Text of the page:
As the trail began to angle up towards the ridge I looked down to my right and saw a clear area about 20 yards down to my right through the brush. Pushing down through the underbrush I found a clear “flattish” spot and began setting up as hard, cold rain pelted my back.
As I was setting up I heard voices, and looked down the trail to see two small spots moving down the trail around the side of the mountain. It was amazing that I could hear them from here, but there was one voice that was distinctive and carried far – Pat’s.
Walking up to the trail I waved my arms and yelled. They had stopped moving, and I suspect they were debating whether or not they should hike over the saddle. I watched as they began moving in my direction again, not sure if they had seen or heard me.
Arriving about 10 minutes later, Steve and Pat said they were not hiking over the saddle and announced they were also setting up camp. They headed downhill and found a couple more “flattish” spots. Steve probably had the best spot up beneath some trees, and he used a tarp, so he could set up just about anywhere he wanted. That is one of the advantages of a good tarp.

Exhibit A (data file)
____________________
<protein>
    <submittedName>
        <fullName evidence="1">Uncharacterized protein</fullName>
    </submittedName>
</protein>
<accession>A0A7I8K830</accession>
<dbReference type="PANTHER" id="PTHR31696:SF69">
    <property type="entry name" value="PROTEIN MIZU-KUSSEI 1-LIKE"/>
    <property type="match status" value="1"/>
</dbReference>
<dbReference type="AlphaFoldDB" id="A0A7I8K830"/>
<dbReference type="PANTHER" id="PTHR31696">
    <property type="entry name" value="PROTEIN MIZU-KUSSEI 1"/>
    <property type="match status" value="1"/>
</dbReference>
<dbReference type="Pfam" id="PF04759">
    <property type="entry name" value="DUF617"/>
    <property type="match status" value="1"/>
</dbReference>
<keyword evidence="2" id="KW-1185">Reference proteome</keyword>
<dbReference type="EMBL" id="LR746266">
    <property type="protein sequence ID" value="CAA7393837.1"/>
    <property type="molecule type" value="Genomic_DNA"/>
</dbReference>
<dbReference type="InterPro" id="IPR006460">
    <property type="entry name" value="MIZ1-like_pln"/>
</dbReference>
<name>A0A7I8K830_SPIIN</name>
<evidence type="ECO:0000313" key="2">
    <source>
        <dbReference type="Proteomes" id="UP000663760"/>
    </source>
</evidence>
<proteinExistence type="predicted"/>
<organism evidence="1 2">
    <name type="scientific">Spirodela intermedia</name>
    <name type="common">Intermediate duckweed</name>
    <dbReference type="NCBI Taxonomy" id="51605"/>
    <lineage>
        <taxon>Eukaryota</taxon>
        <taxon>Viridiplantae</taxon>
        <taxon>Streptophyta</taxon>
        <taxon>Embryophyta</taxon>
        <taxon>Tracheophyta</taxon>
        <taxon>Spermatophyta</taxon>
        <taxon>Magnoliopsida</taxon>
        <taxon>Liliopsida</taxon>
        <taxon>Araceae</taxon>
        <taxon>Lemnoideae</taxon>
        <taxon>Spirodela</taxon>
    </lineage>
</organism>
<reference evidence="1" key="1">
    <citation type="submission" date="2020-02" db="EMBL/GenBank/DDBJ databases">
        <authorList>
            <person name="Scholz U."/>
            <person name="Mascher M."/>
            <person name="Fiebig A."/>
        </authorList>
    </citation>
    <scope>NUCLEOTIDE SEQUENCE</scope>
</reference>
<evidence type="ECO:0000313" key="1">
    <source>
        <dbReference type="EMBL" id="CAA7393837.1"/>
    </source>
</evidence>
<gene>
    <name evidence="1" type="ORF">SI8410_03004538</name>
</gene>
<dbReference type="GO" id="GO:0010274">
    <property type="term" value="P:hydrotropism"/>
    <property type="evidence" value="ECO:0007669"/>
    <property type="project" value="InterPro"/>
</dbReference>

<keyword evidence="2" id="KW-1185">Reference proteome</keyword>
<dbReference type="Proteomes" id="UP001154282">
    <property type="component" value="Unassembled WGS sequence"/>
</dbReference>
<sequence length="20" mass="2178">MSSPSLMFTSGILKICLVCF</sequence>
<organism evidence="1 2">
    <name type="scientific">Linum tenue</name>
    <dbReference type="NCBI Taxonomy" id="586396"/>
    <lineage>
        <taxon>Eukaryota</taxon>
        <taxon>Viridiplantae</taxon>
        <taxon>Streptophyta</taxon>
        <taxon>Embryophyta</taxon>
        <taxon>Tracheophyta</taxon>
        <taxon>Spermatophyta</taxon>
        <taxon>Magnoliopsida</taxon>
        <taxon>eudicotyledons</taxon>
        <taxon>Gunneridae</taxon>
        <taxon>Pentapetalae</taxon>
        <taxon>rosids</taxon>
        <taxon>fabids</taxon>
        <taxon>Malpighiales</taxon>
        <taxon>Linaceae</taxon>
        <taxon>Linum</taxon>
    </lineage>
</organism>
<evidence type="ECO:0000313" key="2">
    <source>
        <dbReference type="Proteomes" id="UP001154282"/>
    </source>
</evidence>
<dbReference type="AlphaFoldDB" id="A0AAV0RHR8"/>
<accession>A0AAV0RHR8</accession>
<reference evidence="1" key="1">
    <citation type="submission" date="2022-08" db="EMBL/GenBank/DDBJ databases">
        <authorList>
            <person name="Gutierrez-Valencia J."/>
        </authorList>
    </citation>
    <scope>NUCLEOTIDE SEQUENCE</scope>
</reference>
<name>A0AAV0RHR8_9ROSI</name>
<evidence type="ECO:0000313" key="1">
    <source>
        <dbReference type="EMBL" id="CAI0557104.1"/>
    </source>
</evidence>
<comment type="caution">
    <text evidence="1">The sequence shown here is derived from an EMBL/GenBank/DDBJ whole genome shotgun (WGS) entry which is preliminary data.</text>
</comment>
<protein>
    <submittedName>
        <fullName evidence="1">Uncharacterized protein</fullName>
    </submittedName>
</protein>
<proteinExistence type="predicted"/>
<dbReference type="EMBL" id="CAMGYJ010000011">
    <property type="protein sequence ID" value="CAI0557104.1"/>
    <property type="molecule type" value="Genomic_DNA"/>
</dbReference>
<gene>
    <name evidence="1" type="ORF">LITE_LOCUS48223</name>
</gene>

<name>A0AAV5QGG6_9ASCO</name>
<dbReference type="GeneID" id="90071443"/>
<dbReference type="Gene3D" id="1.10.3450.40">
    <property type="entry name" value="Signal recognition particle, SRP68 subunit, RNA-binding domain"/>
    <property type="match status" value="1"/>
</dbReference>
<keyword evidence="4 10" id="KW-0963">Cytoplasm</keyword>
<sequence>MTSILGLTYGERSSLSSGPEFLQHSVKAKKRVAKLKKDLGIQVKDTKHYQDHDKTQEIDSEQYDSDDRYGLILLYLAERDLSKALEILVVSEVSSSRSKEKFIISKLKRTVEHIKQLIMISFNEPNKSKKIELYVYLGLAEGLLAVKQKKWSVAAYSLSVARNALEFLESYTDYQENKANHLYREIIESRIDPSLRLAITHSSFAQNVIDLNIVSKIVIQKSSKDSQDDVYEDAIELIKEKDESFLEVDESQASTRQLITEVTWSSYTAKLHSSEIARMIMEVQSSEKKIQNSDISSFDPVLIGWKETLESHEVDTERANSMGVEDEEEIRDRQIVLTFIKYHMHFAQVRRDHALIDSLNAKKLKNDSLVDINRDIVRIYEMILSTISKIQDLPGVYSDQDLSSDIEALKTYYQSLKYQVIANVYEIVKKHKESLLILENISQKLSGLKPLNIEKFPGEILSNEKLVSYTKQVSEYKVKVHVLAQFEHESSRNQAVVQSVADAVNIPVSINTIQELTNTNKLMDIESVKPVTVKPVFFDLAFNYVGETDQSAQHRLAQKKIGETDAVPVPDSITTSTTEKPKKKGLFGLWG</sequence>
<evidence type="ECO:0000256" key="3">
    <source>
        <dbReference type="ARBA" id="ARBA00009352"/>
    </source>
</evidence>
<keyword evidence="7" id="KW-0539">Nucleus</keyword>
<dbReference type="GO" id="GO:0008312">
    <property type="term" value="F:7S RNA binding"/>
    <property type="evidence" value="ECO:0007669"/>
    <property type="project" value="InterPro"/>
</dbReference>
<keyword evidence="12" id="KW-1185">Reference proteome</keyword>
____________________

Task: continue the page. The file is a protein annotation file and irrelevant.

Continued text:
While the guys set up camp I went to fetch some water for them since I had nothing else to do. I had packed in enough water from the last creek I crossed, but they needed water for dinner and I wanted to look around the area a little. There looked to be a few game trails cutting through our site.
Pushing through some underbrush, I followed a game trail through another open meadow until I came to an excellent creek. This was a great water source, better than most I had seen today. Although tempted not to filter, I had learned my lesson and filtered the water before heading back to camp along a different route up higher on the mountain.